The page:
Thus, current evidence indicates that the superior colliculus is important for initiating saccades and specifying saccade direction and size. Similar to cortical areas, superior colliculus neurons encode this information in a “place map.” The location of discharging collicular burst cells remains constant throughout the eye movement, encoding the overall gaze displacement.171

The Role of Descending Parallel Projections

The relative importance of descending pathways for saccade generation has been elucidated by studies of the effects of restricted, experimental lesions. Chronic lesions of the superior colliculus, in monkeys, cause relatively minor deficits such as an increase in saccadic latency.178 Chronic FEF lesions, in monkeys, also cause minor deficits that affect saccades to remembered targets.179 In contrast, combined lesions of the FEF and superior colliculi produce a severe and lasting deficit of eye movements, with a restricted range of movement.180 Severe deficits of saccadic and pursuit eye movements also follow combined, bilateral lesions of parietal-occipital and frontal cortex in monkeys.139 With unilateral, combined parieto-frontal lesions, saccades to visual targets in contralateral hemispace are impaired;181 with hemidecortication, the deficit is more enduring.182 In humans, combined bilateral lesions of frontal and parietal cortex cause loss of ability to make voluntary saccades—ocular motor apraxia.183


As indicated above, neurons in the secondary visual areas MT encode the speed and direction of a moving target.184 MT projects to the adjacent visual area MST, where neurons encode not only visual information, but also a corollary discharge (efference copy) of the eye movement command.136 Adjacent parietal cortex also influences smooth pursuit, probably by enhancing attention on the moving target. The FEF also contribute to both the initiation and maintenance of smooth pursuit.185 From MST, projections descend to the dorsolateral pontine nuclei (DLPN),186 and subsequently to the flocculus, paraflocculus, and vermis of the cerebellum.187 The flocculus projects to the ipsilateral vestibular nuclei,101 which, in turn, project to the ocular motor nuclei; the vermis projects to the underlying fastigial nucleus.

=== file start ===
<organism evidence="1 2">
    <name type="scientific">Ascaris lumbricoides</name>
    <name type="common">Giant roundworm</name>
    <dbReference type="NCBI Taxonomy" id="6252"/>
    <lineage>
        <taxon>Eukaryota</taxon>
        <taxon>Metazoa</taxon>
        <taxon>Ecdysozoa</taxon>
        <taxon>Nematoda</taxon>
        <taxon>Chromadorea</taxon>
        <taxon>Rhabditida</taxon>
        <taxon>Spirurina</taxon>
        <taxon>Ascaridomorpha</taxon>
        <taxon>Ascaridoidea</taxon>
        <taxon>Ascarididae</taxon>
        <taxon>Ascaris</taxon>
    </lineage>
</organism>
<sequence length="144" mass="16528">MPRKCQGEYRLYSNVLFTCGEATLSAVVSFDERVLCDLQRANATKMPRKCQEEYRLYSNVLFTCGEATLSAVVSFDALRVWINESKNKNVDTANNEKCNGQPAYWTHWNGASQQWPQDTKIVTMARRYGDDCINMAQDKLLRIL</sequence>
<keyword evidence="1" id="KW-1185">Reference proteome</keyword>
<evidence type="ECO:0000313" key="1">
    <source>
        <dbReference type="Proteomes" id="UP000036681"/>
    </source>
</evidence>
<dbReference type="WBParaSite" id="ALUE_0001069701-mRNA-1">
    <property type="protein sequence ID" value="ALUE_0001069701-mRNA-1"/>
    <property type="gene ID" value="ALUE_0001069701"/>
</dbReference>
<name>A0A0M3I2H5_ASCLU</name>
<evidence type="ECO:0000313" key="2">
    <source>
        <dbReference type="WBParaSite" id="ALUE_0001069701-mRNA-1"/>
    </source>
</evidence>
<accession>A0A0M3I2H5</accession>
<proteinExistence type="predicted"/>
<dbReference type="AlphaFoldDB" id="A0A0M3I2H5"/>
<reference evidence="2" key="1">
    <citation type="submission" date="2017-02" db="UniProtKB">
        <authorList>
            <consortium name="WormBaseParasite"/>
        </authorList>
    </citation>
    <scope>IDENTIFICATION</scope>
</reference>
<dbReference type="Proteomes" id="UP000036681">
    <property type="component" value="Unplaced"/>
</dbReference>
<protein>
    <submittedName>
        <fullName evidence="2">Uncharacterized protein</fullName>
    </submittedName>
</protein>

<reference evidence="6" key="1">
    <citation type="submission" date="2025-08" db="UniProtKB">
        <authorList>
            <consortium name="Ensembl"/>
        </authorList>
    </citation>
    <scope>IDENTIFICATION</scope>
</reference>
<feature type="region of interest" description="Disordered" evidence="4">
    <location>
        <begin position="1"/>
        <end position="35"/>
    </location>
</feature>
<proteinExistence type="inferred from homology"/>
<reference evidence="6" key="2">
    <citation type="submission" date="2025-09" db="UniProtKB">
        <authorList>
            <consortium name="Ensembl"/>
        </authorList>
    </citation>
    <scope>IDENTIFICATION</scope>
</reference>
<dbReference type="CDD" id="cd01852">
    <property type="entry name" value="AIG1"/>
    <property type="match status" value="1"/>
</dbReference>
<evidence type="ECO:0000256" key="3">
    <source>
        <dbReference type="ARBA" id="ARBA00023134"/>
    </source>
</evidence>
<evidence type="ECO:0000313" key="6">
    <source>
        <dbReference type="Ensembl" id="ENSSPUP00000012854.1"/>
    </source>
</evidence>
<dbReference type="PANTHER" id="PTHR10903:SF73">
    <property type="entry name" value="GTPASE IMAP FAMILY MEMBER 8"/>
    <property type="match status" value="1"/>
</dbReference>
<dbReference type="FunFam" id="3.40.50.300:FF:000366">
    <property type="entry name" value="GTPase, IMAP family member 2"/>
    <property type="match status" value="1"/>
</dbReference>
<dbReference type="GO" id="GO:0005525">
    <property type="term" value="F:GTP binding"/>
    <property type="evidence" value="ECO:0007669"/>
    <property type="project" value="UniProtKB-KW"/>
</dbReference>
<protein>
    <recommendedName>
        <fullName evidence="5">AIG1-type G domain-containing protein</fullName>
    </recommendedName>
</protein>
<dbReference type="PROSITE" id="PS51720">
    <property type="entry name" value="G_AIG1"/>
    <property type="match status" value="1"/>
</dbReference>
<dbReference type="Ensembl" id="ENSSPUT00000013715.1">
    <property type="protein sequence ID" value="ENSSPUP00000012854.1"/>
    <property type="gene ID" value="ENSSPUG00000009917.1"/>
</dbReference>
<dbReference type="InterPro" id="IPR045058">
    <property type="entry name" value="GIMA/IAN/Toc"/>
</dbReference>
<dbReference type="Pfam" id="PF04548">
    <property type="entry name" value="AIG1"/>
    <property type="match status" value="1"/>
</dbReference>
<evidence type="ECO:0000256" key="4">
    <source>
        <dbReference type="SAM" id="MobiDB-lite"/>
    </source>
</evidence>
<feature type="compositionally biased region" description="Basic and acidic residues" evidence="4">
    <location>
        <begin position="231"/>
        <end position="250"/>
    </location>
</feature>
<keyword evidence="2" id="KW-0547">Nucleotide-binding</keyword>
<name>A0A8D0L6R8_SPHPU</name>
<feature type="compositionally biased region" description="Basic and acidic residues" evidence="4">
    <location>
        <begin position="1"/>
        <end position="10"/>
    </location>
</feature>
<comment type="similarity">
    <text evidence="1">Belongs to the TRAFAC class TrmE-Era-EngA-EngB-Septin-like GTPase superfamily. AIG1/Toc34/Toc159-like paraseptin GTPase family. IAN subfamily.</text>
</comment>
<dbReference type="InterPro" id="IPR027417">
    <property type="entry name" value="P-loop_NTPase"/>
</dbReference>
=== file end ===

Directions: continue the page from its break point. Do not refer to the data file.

The effects of experimental or discrete clinical stimuli can be interpreted with reference to the above scheme (Fig. 5). Lesions of striate cortex abolish smooth pursuit of targets presented in the blind hemifield, but pursuit is normal in both directions in the seeing hemifield.189 Lesions of MT do not cause a conventional visual field defect but produce a selective abnormality in target speed estimation; both saccades and smooth pursuit are consequently impaired.188 Lesions of MST in monkeys cause a disturbance much like the ipsilateral pursuit deficit encountered with unilateral cortical lesions in humans (Fig. 6); horizontal pursuit is impaired for targets moving toward the side of the lesion.135,189–192 Experimental lesions of DLPN cause a similar impairment of ipsilateral smooth pursuit.193,194 Lesions of the cerebellar flocculus, paraflocculus, and dorsal vermis also impair ipsilateral smooth pursuit.195 However, experimental or clinical lesions of the vestibular or fastigial nuclei produce a defect of contralateral smooth pursuit.196,197 Lesions of the PPRF that impair or abolish saccades do not necessarily affect smooth pursuit.36,37 Hence, the PPRF lesions that affect smooth pursuit probably do so because of involvement of axons that traverse it.

Fig. 5. A hypothetical scheme for horizontal smooth pursuit. A hypothetical anatomic scheme for smooth pursuit eye movements. Signals encoding retinal image motion pass via the lateral geniculate nucleus (LGN) to striate cortex (V1), and extrastriate areas. MT (V5), middle temporal visual area; MST, medial superior temporal visual area; PP, posterior parietal cortex; FEF, frontal eye fields; SEF, supplementary eye fields. The nucleus of the optic tract (NOT) and accessory optic system (AOS) receive visual motion signals from the retina but also from extrastriate cortical areas. Cortical areas concerned with smooth pursuit project to the cerebellum via pontine nuclei, including the dorsolateral pontine nuclei (DLPN). The cerebellar areas concerned with smooth pursuit project to ocular motor neurons via fastigial, vestibular, and y-group nuclei; the pursuit pathway for fastigial nucleus efferents has not yet been defined. The NOT projects back to LGN. The NOT and AOS may influence smooth pursuit through their projections to the pontine nuclei, and indirectly, via the inferior olive. (Adapted from Leigh RJ, Zee DS: The Neurology of Eye Movements, 3rd ed. Oxford University Press, New York, 1999.)